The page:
Seven months after the Killeen Independent School District board commissioned a taxpayer-funded internal audit of the special education program, the district is withholding the report’s initial findings from the public.
The school district confirmed it has received the initial audit report and submitted revisions, but said it will ask the state’s attorney general whether it needs to share that information with the public.
The district did not answer a question about whether an attorney would be paid to write the request.
The district hired Gibson Consulting Group Inc. of Austin for $85,735 to conduct the program review, according to a May proposal letter. It was one of several such reviews under board contract with Gibson for a total of $340,960 for school year 2015-2016.
The special needs program review was to include discussions with parents and administrators, visits to schools and a collection of data.
“This internal audit will focus on the degree to which Killeen ISD effectively and efficiently serves students in special education while meeting compliance requirements,” Greg Gibson, president of Gibson Consulting, wrote Superintendent John Craft in a May 19 letter.
The report was given to the district Jan. 3, according to district officials. The district was supposed to return the report in 10 days, according to its contract with Gibson. The district returned the report Feb. 3 after compiling its “first set of revisions/corrections to the draft report,’’ officials said in an email Saturday.
The Herald requested the original report prior to the revisions.
Meanwhile, as the district reviews its audit, parents continue to request help for their special-needs children, resulting in delays and lost educational time.
KISD’s special education problems were uncovered in March by the Texas Education Agency. The oversight agency investigated the district’s special education department and found services for special education students had been delayed over the past seven years. The findings were made public at a KISD board workshop in July.
On July 14, the school board approved Gibson Consulting’s May 19 special education audit proposal. The contract said the work would start July 8. Gibson planned to send its report to the district Dec. 18.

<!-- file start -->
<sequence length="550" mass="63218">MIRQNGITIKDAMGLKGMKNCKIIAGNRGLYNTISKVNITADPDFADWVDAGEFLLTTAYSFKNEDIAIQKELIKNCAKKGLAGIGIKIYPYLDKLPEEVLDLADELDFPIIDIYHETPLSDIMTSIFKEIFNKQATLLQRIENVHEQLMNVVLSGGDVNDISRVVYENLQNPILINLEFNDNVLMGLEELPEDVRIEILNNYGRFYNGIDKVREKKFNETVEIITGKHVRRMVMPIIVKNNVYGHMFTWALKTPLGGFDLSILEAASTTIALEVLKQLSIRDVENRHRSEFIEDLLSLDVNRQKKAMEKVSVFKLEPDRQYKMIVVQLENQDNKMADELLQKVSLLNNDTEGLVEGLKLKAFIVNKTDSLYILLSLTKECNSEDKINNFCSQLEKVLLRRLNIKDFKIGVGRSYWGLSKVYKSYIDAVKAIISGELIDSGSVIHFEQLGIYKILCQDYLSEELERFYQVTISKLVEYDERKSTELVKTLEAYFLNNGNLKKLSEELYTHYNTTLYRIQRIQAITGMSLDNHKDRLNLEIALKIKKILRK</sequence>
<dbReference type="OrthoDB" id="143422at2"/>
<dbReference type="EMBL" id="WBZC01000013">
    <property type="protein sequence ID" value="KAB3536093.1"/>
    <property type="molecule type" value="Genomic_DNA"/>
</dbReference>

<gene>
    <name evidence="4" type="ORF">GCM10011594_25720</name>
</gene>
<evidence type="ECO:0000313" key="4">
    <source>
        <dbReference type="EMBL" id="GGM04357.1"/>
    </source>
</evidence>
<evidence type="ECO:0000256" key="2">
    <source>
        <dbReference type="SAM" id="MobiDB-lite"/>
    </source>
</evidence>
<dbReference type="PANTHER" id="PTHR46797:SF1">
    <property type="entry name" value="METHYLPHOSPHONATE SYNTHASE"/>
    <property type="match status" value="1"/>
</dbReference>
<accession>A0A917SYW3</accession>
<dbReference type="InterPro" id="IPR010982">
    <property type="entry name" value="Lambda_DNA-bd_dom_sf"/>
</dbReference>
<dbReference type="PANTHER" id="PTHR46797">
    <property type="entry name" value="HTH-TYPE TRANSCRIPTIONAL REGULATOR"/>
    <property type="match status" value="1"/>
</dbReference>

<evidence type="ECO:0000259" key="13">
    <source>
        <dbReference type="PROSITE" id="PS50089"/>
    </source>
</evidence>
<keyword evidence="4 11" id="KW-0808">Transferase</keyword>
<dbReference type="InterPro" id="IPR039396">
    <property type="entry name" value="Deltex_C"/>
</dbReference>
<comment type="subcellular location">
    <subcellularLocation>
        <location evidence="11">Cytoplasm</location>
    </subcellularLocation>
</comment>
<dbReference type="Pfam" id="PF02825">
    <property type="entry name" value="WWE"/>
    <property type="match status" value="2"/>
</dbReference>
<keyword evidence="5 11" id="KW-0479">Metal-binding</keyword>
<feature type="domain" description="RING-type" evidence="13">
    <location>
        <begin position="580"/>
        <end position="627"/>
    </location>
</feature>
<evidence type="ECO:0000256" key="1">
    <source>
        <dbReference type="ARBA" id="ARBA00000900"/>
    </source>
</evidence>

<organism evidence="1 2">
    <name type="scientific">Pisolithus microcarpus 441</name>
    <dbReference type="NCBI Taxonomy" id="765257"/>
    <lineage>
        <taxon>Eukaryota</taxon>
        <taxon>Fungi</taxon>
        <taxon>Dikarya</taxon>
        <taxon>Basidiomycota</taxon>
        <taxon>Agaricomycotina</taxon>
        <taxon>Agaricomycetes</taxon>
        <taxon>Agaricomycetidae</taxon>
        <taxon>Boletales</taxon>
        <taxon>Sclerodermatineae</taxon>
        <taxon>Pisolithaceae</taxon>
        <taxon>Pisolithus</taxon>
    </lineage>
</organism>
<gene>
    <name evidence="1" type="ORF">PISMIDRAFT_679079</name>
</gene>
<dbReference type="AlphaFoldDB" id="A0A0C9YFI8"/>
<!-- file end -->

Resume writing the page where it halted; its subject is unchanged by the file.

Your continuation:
The Herald’s request for the special education audit was Dec. 17.
Under the Texas Freedom of Information Act, the Herald asked the district to provide a complete copy of the special education audit by Gibson Consulting Group.
District spokesman Shannon Rideout responded to the Herald’s request the next day saying, “The internal auditor has notified the district and indicated the initial draft of the special education report will be provided in January.”
The district later confirmed Gibson delivered the initial draft in January, but it was not released to the public.
Craft issued a statement on the audit delays Friday.
“The district has worked diligently to ensure the district responses to the internal audits are thoughtful, accurate and will provide appropriate guidance and direction for further action planning and implementation,” Craft said. “In doing so, the submission of district responses, scheduling appropriate meetings, and ensuring effective communication takes time and remains dynamic as district administrators remain committed to serving our students and staff needs first and foremost. The intent of the internal audits remain to not only provide reports for the Board of Trustees, but to also assist the District through the continuous improvement process across various departments and programs.”
The point of contention between the district and the Herald centers on what the public has a right to see.
In July, when the special education audit was approved, the school board also created a three-member “board audit committee.” According to the committee charter, the board committee reviews audit findings and informs the board of internal audit reports and recommendations.
These board committee meetings are closed to the public and, therefore, the unaltered findings of the special education audit may stay behind closed doors as well. On Feb. 10, Craft confirmed the initial document has already been revised.
“As I have explained, we (district administration) have received and responded to the initial draft audit report and we are awaiting the revised draft to be submitted for the Board Audit Committee to review,” Craft said in a Feb. 10 email to the Herald.
The district denied the Herald’s request for the unaltered raw report, instead opting to seek the legal opinion of the attorney general.
On Feb. 11, Mike Harper, Killeen ISD professional standards administrator, told the Herald the district intends to file a request for an opinion with the attorney general’s office to withhold the initial “draft” and any subsequent drafts revisions from the Herald and the public.
“As of the date of your request, the district has, in fact, been provided with a draft audit report,” Harper said. “However, in accordance with state law, this draft constitutes an ‘audit working paper’ and will be withheld by the District in accordance with Texas Government Code Section 552.116.”